Q: To what extent is that mandate focused on students versus the community and the wider culture?
Inboden: It’s important for the university to be engaged with the city of Gainesville, and that’s a priority of President Sasse’s and of the Hamilton Center. Our first public event on campus was with Professor Robert George of Princeton, and Professor Cornel West of Union Seminary, and we had over 350 people attend, quite a few of whom were local citizens from the community. It wasn’t just students and faculty from UF. There will be more such public events, which we hope will be a resource and an opportunity for the citizens of the city.
Beyond that, our students graduate and go become citizens of their local communities, and I hope that they will take away a new sense of gratitude and appreciation for what it means to be an American, and a renewed sense of public mindedness for “how can I serve my country” in any number of capacities.
Q: Why did you choose Drs. West and George for your first event?
Inboden: Part of the Hamilton Center’s mandate is supporting and promoting civil discourse on campus. That’s a fancy term for learning how to get along and listen to each other across our differences. Many campuses have become divided politically and really hostile to different viewpoints, even doing things to suppress them.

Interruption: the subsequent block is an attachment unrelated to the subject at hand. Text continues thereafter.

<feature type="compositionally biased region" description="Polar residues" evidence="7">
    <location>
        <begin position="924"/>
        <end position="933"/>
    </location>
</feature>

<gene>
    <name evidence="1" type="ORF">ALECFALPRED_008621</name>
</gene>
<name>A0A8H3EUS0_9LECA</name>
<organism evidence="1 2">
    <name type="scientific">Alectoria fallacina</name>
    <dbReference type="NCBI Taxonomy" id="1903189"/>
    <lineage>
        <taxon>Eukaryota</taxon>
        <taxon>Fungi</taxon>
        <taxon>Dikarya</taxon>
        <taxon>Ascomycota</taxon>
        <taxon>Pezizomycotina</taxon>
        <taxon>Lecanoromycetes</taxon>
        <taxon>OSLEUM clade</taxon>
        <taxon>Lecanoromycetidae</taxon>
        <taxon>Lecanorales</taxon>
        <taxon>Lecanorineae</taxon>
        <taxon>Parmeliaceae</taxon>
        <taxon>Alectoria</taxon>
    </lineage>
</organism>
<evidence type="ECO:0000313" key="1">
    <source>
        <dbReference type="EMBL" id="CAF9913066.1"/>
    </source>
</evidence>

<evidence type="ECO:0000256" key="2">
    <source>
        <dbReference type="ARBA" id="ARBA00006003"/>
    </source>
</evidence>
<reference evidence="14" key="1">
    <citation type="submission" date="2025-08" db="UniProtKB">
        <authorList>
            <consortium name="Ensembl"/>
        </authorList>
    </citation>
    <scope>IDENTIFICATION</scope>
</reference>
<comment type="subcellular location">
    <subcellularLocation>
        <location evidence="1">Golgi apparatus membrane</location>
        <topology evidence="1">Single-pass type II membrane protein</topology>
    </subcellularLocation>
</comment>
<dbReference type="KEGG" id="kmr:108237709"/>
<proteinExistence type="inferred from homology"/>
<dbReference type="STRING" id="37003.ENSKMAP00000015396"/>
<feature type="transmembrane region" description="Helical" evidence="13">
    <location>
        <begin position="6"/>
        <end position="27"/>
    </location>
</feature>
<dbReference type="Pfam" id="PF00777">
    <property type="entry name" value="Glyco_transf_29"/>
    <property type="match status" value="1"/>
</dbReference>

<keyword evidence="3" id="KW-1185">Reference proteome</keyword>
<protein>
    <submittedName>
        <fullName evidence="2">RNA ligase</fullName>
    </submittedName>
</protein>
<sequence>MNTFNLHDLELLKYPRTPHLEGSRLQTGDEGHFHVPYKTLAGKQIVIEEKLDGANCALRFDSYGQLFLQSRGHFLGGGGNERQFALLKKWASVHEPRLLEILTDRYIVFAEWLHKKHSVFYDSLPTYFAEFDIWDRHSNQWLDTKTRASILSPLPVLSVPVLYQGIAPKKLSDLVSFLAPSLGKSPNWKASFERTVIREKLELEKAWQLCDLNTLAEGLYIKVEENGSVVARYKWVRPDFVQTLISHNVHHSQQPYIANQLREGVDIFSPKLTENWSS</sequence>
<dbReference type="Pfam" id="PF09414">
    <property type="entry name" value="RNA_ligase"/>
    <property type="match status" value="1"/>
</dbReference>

We thought what better way to show civil discourse than to have this interesting public conversation with two noted scholars, one [George] a man of conservative principles, and the other [West] a man of progressive principles. It’s not just that they can disagree in a civil way, but they have built a deep and abiding friendship. That’s a wonderful model for myself, for our faculty, and for our students.
Q: The proposal to create the Hamilton Center described it as a “fiercely independent center of learning.” What’s your vision for fulfilling that mandate?
Inboden: During my time here, no outside entities or voices have tried in any ways to shape or influence what we’re working on as far as curriculum.
Q: Does that include the governor?
Inboden: Yes, it does. I know Governor DeSantis was supportive of the creation of the Hamilton Center, but he has been very respectful of our academic autonomy. I think this is how these things work well, when you have the director and our faculty who very much embrace the mission of the Hamilton Center and we’re given wide latitude to actually implement it.
Also, it’s no secret that there can be certain political orthodoxies, usually more from the left, that take hold among university faculty. A certain type of group think can take place, a narrowing of the academic mission. So I understand “fierce independence” to mean the Hamilton Center is not captive to any particular set of ideologies. We embrace the call to viewpoint diversity.
Unfortunately, too many universities do not have much viewpoint diversity, especially in the humanities and social sciences. I’ve seen this firsthand with faculty hiring committees, when a rare faculty candidate who holds center right views is told, “There’s no way you’re going to get this job, or you need to hide what you believe.”
The Hamilton Center doesn’t apply political litmus tests in our faculty hiring, but we also do not regard being a political conservative as disqualifying. Our question is, “Are you a fit for the mission? Do you share the broad values that we’re talking about here?”